By the early 1980s, with the support of the NSW Ethnic Affairs Commission, seven traditional dancing groups were formed with each group having between 40 and 100 dancers and two or three costumes. Although most of the costumes were made in Australia from synthetic material, some mothers passed on the costumes they had brought with them, or sent for the original handmade costumes which had been left behind. They then gave the aprons to their daughters or granddaughters for dancing and these later became heirlooms.

As the dancing groups folded, the costumes and aprons were stowed away, only coming out for special functions or cultural events organised by the Macedonian Welfare Association Inc. or on special days organised by some of the remaining Macedonian cultural organisations. Twenty-five years later, the Macedonian Welfare Association is now well established and among other activities, runs regular day care groups for seniors in Port Kembla and produces a quarterly magazine, KOMPAS.
Photo: Ivanka Radiceska wearing traditional costume

Ivanka Radiceska wearing traditional costume. Ivanka migrated from the village of Meseista in 1985 and now lives in Cringila, near Port Kembla. Photo by Mendo Trajcevski.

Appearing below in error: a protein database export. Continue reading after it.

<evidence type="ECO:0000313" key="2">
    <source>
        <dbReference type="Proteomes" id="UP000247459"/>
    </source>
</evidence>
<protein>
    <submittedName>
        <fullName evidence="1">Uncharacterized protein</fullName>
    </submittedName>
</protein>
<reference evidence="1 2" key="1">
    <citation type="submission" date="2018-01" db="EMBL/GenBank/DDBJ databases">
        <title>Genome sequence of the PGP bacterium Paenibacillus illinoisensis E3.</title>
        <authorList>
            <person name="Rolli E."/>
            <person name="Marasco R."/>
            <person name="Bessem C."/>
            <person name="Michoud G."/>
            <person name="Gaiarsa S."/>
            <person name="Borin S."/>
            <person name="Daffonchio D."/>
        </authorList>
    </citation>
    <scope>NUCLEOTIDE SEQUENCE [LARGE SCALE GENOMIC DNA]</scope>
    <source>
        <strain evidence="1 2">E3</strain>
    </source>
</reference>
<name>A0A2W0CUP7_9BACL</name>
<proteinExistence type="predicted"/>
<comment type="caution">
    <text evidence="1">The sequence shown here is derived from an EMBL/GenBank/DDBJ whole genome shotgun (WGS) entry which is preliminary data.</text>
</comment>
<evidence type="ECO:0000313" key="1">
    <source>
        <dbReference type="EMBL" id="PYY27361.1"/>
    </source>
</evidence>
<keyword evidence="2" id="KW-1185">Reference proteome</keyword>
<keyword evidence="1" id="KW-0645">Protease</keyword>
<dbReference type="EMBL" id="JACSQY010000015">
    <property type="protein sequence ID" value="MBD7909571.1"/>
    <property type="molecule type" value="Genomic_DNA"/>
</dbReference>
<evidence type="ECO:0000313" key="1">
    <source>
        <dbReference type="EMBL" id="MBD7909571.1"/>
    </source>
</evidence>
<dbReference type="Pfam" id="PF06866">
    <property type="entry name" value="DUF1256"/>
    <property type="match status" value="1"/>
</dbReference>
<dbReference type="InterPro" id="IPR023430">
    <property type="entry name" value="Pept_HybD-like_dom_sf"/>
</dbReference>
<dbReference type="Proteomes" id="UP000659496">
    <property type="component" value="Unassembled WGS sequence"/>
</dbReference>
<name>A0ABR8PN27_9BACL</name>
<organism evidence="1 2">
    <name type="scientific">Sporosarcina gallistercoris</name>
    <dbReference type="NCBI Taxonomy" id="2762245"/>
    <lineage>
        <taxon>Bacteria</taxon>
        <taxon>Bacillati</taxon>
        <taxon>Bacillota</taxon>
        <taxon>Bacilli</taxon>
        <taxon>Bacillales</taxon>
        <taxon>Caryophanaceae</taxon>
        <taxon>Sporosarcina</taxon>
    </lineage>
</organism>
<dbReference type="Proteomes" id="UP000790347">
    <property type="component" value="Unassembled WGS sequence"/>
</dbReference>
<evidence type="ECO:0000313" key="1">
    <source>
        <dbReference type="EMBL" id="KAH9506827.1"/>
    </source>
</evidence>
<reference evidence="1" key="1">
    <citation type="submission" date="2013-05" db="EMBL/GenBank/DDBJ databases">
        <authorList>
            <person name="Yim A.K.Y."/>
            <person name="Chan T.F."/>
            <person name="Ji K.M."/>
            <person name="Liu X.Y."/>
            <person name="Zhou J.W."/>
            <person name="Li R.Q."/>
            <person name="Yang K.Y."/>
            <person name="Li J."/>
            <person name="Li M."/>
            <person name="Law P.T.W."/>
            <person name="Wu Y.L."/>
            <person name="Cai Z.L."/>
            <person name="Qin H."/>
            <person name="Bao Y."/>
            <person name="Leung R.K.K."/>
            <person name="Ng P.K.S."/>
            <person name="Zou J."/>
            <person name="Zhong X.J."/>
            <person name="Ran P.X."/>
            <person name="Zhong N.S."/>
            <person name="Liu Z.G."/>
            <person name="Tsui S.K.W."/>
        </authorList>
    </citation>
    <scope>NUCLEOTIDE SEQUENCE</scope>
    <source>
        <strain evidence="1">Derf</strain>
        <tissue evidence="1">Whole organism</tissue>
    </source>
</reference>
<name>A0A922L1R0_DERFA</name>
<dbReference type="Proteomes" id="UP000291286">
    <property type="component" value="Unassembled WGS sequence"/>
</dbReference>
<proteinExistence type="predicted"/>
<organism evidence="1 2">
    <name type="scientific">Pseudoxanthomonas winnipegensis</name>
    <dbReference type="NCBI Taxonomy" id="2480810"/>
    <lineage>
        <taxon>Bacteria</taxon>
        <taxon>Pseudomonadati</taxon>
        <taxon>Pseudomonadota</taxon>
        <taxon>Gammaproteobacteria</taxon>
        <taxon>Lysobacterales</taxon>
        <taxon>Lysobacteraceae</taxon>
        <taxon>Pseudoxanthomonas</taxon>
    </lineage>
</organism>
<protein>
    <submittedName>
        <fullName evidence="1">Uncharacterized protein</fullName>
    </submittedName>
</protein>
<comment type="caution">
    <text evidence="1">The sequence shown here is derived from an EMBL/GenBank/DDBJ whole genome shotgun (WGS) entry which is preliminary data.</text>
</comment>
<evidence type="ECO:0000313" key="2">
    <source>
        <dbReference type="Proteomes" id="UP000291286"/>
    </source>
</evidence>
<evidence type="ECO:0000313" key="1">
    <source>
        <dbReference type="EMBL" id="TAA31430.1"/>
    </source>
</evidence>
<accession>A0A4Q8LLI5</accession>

In 2006, noted heritage practitioner and admirer of aprons, Meredith Walker, brought to our attention that aprons were regularly featured in old photographs in each edition of KOMPAS. Up until that point, we were not aware of any research into the meaning and purpose of the aprons and thus began a steep learning curve.

We approached a number of organisations for resources, including John Petersen, Manager of the NSW Migration Heritage Centre, who offered us invaluable advice and financial support. The intention was to focus on ten aprons; however, once we invited interest from Illawarra’s Macedonian community, we were inundated with more aprons from elderly people or their daughters than anticipated.

This is the first research of its kind in the Illawarra, if not in Australia and further beyond, and I hope it may lead to apron research for Australia’s many other cultural groups.

Ties with tradition: Macedonian apron designs will provide a lasting record of the beauty and intricacy of the aprons and at the same time instil in the younger Macedonian generation and others an appreciation of their value and significance. For this I would like to thank Meredith Walker, the NSW Migration Heritage Centre and the Powerhouse Museum, in particular John Petersen.

Monday, September 14, 2009

Capari circa 1925

Children in Capari - approximately 1925

This photo was taken around 1925. The flag in the background of this photograph was brought back to Capari, from the USA, by a pechalbar (migrant worker).

Pictured in this photo are members of the Tanchej/Dojkini, Parkevich, and Sazdanoj family.

Special thanks to Nick Bozinoski, from Australia, for sending us this photo! :)